Clause 193 - Pre-completion transactions

Part of Finance Bill – in a Public Bill Committee am 2:30 pm ar 18 Mehefin 2013.

Danfonwch hysbysiad imi am ddadleuon fel hyn

Photo of David Gauke David Gauke The Exchequer Secretary 2:30, 18 Mehefin 2013

Clause 193 will reform an area of the stamp duty land tax code that has been the subject of extensive attempted avoidance. It will apply to transactions that are currently known as transfer of rights, which will in future be called pre-completion transactions.  The new rules are designed to replicate the tax outcome of the current rules for commercial transactions, but to be robust against attempted abuse.

The transfer of rights rules cover situations in which someone enters into a contract to acquire land and then enters into a further agreement before completing the purchase—either to sell on the land, or to sell their rights to the land. The rules determine how much tax the final purchaser should pay and allow the initial purchaser to disregard the acquisition if certain conditions are met.

Over a number of years, there have been repeated attempts to devise SDLT avoidance schemes using the transfer of rights rules. Such attempted abuse has continued in the face of several small legislative changes to put beyond doubt that such schemes do not work. At Budget 2012, the Chancellor therefore made it clear that continued attempted abuse would not be tolerated. Among other things, he announced that HMRC would consult on reforming the transfer of rights rules, and the clause and the schedule are the outcome of that consultation.

Clause 193 will introduce a new set of rules for pre-completion transactions, replacing and superseding the current rules for the transfer of rights. Although the new rules are similar in scope to the old ones, they contain three major differences. First, the initial purchaser will no longer be able simply to disregard the initial transaction; instead, the initial purchaser will have to claim relief in a normal land transaction return. The relief will be available only for pre-completion transactions that are sub-sales or assignments.

Secondly, relief for the initial purchaser will be subject to an avoidance purpose test. Relief will not be available when the pre-completion transaction forms part of arrangements for avoiding tax. Thirdly, the ultimate purchaser will be subject to a minimum consideration rule if they are connected with, or not acting at arm’s length from, the initial purchaser, which will ensure that the ultimate purchaser is charged an appropriate amount of tax.

The hon. Member for Newcastle upon Tyne North raised concerns about the length and complexity of the legislation. It would be fair to say that there can sometimes be a tension in tax law between brevity and clarity. We have sought to make the legislation as clear as possible, although I accept that that has been at the expense of brevity. Part of the problem is that the current legislation applies the same rules to a number of different types of transaction. That makes the legislation succinct, but its brevity has led to the perceived lack of clarity that I mentioned.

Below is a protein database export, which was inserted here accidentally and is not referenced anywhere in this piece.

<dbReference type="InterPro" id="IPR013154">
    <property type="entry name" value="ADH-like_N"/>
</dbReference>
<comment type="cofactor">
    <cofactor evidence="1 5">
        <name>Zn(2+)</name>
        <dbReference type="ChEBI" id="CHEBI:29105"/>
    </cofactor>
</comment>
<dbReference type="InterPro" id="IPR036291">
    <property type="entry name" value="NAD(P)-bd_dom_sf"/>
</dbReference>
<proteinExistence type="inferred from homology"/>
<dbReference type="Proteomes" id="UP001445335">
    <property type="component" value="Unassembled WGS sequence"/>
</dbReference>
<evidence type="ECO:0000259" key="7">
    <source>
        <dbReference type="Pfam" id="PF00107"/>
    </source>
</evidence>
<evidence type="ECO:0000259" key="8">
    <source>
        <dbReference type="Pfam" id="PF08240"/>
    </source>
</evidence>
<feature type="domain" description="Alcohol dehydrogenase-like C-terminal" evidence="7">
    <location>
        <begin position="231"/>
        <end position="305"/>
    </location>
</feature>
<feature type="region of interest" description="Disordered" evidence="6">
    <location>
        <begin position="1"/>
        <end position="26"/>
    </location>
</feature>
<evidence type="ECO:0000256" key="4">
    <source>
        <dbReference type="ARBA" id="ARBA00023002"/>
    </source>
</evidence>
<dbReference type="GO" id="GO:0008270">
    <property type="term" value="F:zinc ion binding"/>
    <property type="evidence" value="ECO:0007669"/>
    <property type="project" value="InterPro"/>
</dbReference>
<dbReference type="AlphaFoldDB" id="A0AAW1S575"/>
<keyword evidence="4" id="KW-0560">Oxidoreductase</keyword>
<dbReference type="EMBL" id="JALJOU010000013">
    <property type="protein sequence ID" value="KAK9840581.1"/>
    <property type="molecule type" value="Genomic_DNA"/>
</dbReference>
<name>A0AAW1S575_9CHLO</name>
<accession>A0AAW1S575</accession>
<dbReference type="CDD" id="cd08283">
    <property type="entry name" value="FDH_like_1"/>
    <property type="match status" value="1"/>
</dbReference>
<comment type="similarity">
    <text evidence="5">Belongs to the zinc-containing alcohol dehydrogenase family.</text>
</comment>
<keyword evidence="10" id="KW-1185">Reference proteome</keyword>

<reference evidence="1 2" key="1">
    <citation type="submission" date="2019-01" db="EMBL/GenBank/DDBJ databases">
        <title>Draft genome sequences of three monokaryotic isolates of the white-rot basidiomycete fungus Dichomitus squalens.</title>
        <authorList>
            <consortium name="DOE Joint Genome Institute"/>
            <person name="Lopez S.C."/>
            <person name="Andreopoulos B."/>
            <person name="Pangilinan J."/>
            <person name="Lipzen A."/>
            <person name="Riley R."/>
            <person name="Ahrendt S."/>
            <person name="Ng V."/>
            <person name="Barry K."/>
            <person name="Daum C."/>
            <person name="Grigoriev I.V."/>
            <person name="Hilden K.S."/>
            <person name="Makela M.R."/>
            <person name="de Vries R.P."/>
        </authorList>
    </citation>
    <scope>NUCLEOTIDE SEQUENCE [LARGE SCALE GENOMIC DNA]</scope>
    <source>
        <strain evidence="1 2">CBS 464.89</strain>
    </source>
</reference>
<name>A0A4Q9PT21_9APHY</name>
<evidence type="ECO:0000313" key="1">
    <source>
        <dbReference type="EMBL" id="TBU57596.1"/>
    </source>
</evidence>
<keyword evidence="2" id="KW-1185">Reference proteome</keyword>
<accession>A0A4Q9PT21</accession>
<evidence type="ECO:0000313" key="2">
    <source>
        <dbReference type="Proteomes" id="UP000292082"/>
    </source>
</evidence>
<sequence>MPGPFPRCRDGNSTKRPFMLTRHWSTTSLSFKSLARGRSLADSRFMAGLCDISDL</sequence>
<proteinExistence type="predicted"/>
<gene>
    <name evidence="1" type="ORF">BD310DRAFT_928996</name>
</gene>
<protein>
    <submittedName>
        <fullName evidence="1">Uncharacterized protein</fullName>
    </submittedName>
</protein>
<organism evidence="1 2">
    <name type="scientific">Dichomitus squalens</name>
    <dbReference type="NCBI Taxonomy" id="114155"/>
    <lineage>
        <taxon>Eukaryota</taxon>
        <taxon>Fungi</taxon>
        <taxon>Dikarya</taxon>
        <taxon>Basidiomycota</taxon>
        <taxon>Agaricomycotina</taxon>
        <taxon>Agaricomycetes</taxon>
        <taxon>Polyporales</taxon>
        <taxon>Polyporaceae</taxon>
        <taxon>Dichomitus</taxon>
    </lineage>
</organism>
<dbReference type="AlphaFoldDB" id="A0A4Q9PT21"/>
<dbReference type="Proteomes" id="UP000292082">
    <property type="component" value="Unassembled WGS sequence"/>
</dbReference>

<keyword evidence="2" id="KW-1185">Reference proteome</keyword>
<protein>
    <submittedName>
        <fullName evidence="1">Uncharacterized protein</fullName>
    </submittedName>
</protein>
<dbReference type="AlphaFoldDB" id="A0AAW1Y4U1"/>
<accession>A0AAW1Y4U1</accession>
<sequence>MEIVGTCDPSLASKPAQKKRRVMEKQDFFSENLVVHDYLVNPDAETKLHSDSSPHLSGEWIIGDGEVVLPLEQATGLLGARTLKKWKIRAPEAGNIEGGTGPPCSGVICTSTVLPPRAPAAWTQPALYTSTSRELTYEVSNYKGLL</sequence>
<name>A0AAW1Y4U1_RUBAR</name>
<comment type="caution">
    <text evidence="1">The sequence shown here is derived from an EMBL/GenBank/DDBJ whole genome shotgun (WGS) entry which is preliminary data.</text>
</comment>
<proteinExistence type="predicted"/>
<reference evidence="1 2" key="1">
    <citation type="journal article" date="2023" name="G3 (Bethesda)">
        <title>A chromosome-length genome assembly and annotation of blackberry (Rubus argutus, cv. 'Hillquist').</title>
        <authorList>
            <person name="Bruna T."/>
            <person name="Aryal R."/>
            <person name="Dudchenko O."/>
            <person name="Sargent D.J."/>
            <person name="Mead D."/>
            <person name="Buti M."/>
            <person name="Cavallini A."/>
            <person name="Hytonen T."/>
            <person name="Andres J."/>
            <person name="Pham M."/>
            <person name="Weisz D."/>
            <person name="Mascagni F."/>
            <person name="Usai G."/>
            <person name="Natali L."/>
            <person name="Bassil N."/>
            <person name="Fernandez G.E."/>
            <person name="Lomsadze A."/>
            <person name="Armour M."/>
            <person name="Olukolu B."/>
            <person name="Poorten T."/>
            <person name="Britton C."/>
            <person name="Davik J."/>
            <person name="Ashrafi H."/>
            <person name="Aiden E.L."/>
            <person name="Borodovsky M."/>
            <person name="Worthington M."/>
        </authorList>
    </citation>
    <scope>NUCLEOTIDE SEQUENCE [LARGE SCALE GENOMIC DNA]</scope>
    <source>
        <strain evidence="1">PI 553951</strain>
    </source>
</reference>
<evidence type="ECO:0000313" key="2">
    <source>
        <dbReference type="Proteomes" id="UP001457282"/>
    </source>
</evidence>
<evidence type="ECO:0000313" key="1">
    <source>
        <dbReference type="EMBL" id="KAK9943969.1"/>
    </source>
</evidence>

In the public consultation on the revision of the rules, there were calls for the types of transaction to be differentiated and the tax treatment to be made clearer. We therefore decided to unpack the different transactional processes and to show the tax impact at each stage. The unpacking of the creation of deemed transactions added to the complexity, which had previously been avoided by a complete disregard of the first transaction. The level of attempted abuse meant that the disregard could no longer be retained. The legislation became more complex to ensure that all intermediate transactions were catered for when they had previously been disregarded.

The hon. Lady also asked about guidance. HMRC has issued draft guidance that includes examples of how a range of scenarios should be treated. That guidance covers common and straightforward situations, as well as some more complex ones. HMRC has invited comments on how the guidance can be extended and improved in the run-up to the new rules coming into effect, and that guidance will ultimately be included in HMRC’s SDLT manual. I hope that that provides hon. Members with all the information required.

The measure forms part of the Government’s actions to make sure that purchasers of land pay their fair share of tax. It is designed to make it clear that this aspect of the SDLT rules cannot be abused to avoid tax.